IMG_3397  IMG_3458
left: culvert and washout before repair
right: temporary road a few hours later

The next morning, the rangers started holding an hourly meeting on the half hour to give us any updates and answer questions. These guys were really great about taking care of things and keeping everyone calm. However, the morning news wasn’t great. They knew we’d be here for at least the first half of the day, and it was possible that they’d figure out a way to shuttle people out but not cars. Daniel and I took a hike down to the site to check it out. It was a little over a mile from the parking lot, but it was pretty steep downhill, which made it unfun coming back. There were people on the other side examining the situation, and they also threw over some crucial supplies – toilet paper. All of the rolls made it across! You can see one roll toss in my video below. When we got back, the ranger gave us a positive update: the ETA of getting us out WITH our cars was 5-7pm! Still looked like the twins were going to miss their flights, but at least we wouldn’t have to spend another night out there.

Video: washout site, supply transfer, and washout repair

After lunch (and by lunch, I mean some BBQ chips and half of an energy bar), all four of us walked down to the washout site again, since we’d heard they had started construction around noon. The walk was a pretty one, with several waterfalls and creeks and views of Johannesburg Mountain. Some people had started harvesting salmonberries and huckleberries along the side of the road, too. We missed seeing the supply helicopter land at the parking lot with a drop of food, water, and medicine, but we did see it circle the washout site a few times. We watched the construction vehicle pick up logs and debris and dump it in the washout, and a dump truck full of rocks also filled in some of the area. By the time we started walking back, the vehicle was able to drive over to our side, and by the time we made it back to the parking lot, we were being told to pack our cars because they’d be ready for us in 15 minutes. The temporary road probably took only a little over 3 hours to complete, which is amazing. The helicopter drop included sandwiches, which tasted like the best thing ever.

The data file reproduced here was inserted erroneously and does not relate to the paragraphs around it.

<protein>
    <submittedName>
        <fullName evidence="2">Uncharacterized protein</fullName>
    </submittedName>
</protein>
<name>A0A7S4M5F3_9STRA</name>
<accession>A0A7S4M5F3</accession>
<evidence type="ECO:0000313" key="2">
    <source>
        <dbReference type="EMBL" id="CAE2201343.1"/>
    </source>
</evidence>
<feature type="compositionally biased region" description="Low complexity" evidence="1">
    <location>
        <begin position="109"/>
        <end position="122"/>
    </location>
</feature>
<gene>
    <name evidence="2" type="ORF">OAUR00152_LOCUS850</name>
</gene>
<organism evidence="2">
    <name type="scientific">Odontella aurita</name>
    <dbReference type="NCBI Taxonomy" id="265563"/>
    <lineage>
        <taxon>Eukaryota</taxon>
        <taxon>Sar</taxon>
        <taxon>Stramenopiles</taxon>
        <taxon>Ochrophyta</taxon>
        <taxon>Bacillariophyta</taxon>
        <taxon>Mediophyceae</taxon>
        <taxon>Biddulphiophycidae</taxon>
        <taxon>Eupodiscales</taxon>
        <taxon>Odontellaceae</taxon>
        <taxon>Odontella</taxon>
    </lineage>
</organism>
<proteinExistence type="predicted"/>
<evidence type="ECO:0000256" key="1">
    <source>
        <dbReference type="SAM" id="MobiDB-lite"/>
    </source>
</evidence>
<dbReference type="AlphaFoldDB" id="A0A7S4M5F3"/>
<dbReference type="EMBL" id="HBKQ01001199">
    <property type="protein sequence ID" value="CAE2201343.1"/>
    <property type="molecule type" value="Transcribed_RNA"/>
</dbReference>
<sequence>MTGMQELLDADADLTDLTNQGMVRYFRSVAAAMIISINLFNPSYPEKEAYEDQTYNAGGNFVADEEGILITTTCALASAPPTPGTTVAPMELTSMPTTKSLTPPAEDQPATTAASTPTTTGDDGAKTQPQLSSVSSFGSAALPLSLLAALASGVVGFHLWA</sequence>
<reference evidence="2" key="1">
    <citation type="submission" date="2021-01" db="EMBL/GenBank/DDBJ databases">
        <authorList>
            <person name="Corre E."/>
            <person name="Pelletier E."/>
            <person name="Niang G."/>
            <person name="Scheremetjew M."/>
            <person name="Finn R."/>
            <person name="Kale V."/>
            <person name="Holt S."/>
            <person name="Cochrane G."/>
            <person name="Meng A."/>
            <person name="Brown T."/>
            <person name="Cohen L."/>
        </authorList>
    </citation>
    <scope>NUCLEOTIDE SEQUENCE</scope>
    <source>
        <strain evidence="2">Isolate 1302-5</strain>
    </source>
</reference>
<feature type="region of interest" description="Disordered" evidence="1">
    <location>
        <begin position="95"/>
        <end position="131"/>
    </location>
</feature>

more pictures from the washout

And now we’re all home, safe and sound. Sounds like storms were pretty crazy all through the Cascades, and we heard about the mudslides that took out a section of Highway 20 where we had just driven the day before! This weekend was a lot more adventure than any of us had bargained for or care to repeat in the near future, but at least there were high points and a good story to tell. Thanks to the amazing rangers and other people involved in getting us out of there! I was really impressed by how well things came together.

TR: Thorp Mountain

Posted by gck Monday, July 15, 2013 0 comments

Distance: ~8 miles
Elevation gain: 2300 feet
Trailhead directions and more on WTA.

With lots of sun forecast for the weekend, I was tempted to do another Teanaway summit hike (remember Bean Peak from last year?). But because I’m not in great shape right now, I opted for an easier, slightly more shaded option from my list so we could be pan fried instead of deep fried.

It would have been easy to drive right by the “trailhead” for this hike if other cars hadn’t been parked there already. You have to look closely for a small gated road off to the right where the road widens a little. However, if you miss it and drive all the way to the end of the road, there is a shorter, steeper fisherman’s trail that takes you to Thorp Lake. It’s not a bad option, as the first part of the trail isn’t incredibly interesting anyway.

IMG_0643  IMG_0705
left: Thorp Creek
right: Mount Rainier